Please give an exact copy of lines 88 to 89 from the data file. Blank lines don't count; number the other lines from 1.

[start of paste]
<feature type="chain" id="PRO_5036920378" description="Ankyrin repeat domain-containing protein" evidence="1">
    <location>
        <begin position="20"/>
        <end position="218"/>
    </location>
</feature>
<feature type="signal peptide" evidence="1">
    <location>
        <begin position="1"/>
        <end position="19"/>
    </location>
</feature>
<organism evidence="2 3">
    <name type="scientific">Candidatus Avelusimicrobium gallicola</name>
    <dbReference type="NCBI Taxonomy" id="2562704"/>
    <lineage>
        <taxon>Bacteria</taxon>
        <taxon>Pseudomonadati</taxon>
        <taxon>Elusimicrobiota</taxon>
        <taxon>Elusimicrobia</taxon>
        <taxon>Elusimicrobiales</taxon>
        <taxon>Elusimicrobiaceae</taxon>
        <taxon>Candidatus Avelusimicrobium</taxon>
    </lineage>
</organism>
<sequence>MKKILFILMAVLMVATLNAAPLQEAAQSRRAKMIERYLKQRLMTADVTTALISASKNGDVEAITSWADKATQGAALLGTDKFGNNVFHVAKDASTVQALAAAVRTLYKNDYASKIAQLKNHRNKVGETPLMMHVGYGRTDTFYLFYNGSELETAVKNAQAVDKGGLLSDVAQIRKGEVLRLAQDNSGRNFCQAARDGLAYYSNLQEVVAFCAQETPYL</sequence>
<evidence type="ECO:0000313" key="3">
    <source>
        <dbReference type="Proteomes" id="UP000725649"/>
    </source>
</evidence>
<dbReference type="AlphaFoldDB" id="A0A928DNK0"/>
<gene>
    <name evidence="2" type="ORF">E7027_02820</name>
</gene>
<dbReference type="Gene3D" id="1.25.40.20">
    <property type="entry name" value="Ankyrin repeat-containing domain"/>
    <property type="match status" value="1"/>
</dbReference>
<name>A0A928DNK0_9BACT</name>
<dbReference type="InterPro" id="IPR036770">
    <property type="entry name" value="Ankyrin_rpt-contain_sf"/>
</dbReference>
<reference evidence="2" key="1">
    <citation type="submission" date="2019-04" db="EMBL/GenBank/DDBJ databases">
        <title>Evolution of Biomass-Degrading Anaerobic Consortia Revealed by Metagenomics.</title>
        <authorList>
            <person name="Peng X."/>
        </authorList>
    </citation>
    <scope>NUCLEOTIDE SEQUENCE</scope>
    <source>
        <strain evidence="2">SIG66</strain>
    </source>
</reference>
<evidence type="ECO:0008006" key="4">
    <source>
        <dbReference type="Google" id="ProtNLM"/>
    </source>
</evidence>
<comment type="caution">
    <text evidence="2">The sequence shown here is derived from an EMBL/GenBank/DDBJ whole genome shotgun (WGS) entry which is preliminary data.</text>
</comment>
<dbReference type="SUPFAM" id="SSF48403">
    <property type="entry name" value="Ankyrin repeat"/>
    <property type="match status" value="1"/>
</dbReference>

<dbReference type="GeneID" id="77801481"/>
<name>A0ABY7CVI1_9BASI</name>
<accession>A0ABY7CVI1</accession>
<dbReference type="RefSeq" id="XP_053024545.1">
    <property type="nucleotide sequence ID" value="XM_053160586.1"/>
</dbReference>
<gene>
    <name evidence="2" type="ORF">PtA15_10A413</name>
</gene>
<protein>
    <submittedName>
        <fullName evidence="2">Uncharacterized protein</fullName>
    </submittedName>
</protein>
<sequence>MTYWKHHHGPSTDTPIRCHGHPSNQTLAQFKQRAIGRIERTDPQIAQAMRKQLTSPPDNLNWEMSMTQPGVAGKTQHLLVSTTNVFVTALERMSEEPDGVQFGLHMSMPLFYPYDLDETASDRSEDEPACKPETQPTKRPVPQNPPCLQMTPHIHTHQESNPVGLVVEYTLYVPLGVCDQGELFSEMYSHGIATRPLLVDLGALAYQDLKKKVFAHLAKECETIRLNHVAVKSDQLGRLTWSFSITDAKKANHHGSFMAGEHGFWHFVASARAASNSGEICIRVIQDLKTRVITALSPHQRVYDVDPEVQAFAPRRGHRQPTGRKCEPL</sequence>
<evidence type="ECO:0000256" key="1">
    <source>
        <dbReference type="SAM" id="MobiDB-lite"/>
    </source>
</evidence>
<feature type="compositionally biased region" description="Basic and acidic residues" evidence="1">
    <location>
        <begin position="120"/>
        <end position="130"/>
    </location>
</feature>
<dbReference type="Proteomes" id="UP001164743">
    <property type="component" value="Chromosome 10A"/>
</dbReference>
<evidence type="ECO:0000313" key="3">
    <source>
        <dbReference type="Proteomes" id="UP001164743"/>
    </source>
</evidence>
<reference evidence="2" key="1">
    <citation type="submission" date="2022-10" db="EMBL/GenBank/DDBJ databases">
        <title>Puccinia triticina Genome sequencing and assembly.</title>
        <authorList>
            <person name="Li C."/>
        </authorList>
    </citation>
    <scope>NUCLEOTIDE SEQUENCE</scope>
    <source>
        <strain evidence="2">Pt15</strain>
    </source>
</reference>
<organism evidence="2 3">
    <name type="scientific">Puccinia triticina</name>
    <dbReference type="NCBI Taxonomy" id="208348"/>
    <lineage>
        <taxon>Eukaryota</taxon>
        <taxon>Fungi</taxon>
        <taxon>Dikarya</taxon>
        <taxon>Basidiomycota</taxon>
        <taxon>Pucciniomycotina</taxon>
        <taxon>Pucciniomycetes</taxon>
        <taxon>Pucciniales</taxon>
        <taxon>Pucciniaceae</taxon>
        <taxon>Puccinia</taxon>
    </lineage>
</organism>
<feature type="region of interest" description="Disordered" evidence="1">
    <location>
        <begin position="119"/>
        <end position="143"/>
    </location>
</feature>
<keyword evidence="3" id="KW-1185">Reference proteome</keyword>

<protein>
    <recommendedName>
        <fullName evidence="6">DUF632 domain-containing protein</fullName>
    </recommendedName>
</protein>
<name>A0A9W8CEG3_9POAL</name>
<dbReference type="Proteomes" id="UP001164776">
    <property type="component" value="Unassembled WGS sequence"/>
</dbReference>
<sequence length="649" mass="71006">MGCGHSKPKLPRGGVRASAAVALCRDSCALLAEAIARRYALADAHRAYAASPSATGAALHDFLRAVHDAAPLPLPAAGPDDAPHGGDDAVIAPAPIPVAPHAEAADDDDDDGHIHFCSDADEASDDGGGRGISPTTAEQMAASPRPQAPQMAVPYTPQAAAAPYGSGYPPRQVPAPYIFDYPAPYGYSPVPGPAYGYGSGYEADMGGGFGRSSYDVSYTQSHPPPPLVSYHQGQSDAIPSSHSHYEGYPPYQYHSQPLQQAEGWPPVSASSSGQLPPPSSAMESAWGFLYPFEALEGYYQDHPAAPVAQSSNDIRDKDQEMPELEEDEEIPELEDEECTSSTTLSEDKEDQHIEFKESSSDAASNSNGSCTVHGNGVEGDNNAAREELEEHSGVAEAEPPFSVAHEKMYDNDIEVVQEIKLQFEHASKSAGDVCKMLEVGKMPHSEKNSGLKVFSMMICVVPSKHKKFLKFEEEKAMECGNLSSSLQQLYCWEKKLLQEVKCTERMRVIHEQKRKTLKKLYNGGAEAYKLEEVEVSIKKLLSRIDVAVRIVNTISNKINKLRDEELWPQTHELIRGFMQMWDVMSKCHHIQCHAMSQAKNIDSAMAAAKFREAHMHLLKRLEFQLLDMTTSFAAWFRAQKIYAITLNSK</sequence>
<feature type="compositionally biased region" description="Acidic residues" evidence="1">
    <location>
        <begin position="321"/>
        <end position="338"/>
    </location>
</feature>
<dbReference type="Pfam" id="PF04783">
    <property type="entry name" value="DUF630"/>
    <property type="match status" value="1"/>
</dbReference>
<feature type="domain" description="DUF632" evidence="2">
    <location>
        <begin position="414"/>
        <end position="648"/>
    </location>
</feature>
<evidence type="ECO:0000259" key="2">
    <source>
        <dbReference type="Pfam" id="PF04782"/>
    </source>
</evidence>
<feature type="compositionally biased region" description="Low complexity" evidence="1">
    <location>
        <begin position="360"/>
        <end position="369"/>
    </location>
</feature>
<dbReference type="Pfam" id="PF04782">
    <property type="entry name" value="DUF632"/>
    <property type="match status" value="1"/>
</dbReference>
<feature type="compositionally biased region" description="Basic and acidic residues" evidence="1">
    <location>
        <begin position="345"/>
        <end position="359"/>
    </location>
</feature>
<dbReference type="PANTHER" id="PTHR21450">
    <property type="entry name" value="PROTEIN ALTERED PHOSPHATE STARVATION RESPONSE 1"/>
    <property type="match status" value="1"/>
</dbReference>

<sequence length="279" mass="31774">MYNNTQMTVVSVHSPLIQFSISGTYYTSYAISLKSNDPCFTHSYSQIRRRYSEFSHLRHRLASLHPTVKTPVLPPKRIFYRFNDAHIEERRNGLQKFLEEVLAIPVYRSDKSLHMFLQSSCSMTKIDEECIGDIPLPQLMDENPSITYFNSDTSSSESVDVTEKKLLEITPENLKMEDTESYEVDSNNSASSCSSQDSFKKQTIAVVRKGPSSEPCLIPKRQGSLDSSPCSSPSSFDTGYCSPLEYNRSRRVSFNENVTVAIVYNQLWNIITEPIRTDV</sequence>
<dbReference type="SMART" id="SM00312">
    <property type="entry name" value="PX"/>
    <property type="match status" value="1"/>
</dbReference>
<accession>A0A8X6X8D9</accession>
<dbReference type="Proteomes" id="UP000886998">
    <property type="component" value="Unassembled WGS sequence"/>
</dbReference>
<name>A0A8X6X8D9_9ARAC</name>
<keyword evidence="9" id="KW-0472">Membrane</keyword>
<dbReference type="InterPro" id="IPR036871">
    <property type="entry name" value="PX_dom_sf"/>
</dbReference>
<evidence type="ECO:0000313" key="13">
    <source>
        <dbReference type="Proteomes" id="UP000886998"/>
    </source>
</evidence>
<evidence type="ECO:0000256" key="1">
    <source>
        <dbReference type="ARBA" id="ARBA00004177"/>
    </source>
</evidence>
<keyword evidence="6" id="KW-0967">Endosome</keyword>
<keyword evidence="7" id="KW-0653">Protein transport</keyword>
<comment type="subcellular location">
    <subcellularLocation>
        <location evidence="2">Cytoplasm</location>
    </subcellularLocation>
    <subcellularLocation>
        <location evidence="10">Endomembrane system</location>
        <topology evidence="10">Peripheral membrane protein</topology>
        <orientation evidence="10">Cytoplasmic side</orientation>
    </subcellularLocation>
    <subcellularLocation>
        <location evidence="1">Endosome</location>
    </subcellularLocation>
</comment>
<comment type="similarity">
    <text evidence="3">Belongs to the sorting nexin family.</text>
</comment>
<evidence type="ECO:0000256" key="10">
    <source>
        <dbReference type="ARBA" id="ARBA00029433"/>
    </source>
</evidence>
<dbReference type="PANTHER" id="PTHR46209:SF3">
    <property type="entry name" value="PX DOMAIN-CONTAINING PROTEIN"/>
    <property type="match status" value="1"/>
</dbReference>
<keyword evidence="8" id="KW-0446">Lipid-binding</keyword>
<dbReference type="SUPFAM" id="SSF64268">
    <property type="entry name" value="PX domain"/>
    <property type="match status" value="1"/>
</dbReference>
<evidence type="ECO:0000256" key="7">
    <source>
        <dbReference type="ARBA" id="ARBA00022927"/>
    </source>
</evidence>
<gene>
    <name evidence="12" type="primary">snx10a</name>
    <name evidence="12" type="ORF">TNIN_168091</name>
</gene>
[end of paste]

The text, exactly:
<feature type="compositionally biased region" description="Basic and acidic residues" evidence="1">
    <location>